Updated: Monday, 27 Dec 2010, 12:17 PM EST
Published : Saturday, 25 Dec 2010, 8:37 PM EST
WEST LAFAYETTE, Ind. (WLFI) - For college football fans, the months of December and January are all about the bowl games. There are 35 bowls involving 70 teams this season, but Purdue didn't make the cut.
The Purdue Football team played its last game of the year on November 27, a 34-31 loss to rival Indiana. The team ended the season with a record of 4-8, no bucket, no bowl game. It was a frustrating finish.
"It is kind of unbelievable, how you can start off 4-2 and end the year not going to post-season play," said senior All-American Ryan Kerrigan. "It is disheartening, especially to be a senior and have that happening."
But the news isn't all bad for Boiler Nation, at least not financially. According to Big Ten Conference Assistant Commissioner for Communications Scott Chipman, Purdue still stands to make money, even though the team won't "go bowling."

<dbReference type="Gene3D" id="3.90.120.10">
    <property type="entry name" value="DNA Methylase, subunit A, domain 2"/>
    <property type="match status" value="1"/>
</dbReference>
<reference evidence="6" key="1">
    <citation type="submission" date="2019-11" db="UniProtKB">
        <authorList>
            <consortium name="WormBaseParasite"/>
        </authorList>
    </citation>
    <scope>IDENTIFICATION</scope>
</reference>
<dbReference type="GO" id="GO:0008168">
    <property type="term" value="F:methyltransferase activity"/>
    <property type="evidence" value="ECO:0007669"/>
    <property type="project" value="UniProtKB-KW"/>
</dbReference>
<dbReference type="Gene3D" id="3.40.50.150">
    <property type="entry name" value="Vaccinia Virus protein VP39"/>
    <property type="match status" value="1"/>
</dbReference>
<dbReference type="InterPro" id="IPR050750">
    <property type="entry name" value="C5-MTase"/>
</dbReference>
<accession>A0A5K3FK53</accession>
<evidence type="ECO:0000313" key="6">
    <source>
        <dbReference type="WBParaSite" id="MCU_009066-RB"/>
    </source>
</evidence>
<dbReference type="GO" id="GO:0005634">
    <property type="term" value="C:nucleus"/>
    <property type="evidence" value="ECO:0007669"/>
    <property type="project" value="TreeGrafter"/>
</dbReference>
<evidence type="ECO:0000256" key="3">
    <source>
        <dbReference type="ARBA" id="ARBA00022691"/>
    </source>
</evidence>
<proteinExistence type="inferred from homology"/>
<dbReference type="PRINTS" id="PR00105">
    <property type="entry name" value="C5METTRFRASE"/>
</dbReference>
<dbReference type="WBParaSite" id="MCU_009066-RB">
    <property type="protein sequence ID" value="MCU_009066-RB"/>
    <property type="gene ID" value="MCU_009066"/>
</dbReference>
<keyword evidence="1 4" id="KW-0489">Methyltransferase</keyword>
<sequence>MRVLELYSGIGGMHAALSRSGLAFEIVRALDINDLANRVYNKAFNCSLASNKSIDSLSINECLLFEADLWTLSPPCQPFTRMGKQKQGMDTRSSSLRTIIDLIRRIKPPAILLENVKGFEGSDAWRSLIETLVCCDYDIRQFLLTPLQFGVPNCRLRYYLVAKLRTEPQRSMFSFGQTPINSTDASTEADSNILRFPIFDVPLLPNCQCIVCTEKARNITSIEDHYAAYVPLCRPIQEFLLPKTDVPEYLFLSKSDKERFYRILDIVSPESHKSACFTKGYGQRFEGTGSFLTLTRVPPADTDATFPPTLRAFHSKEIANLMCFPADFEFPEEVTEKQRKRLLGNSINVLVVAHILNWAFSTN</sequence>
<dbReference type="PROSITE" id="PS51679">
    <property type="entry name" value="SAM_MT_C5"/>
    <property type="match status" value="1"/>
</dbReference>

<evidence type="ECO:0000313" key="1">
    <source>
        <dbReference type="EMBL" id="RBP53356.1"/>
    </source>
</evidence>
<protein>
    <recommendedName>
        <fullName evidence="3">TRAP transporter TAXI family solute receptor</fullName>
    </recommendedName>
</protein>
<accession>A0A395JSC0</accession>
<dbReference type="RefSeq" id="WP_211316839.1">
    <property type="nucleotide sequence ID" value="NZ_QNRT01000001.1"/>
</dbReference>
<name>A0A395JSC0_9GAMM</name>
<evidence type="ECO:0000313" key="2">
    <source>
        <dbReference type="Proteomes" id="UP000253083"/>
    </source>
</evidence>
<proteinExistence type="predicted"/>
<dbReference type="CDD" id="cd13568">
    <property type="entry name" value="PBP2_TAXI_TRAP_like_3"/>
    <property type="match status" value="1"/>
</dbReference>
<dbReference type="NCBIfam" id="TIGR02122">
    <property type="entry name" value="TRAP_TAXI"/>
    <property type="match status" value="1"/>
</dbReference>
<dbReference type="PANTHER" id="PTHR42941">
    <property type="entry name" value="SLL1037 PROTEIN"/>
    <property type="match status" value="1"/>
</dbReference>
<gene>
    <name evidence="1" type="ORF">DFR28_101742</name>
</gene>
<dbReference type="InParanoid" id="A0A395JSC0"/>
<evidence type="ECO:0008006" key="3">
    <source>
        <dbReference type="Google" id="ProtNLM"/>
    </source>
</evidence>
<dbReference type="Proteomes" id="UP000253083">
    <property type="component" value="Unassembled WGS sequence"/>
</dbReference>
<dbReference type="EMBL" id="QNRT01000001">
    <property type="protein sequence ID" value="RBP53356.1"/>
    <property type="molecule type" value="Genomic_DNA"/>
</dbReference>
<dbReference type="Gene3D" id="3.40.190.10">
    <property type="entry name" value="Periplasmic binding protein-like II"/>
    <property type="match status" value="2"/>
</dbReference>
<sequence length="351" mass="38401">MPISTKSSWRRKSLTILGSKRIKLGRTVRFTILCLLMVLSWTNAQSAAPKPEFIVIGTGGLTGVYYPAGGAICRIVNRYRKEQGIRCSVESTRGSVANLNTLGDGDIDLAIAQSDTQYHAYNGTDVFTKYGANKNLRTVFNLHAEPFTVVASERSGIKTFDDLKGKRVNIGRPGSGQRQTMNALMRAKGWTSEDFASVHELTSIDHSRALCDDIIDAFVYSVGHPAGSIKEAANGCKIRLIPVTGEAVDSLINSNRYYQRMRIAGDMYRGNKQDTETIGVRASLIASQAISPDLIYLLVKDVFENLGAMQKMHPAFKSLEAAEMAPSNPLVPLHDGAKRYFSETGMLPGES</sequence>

Here's how the numbers break down:
In eight bowl games played by Big Ten teams, more than $44 million is paid out to the conference. Once you subtract $14 million in travel reimbursements, a little more than $30.5 million is left.
After the conference takes its share, the remaining money is split 11 equal ways. According to Chipman, Purdue will get around $2.7 million when it's all said and done, without even playing a down.
Purdue Associate Athletics Director Glenn Tompkins said that figure is misleading because universities often shell out more than what they're reimbursed for.
He said an example was the Rose Bowl during the 2000 season. Tompkins says the trip to Pasadena was far from a money-making trip: "We came back with about $600."
Tompkins reminds it's not all about dollars and cents. He said playing in a bowl game gives the university national notoriety. It also gives a shot in the arm to recruiting.
"The individual increases in licensing, revenue, fund raising. These are opportunities that all make a bowl trip a very valuable experience," Tompkins said.
That's even more incentive for the Gold and Black to end their 3 year bowl-less streak in 2011.
For those Purdue football fans already looking ahead, the Boilers begin their 2011 season on September 3rd, where the Gold and Black will be hosting Middle Tennessee State.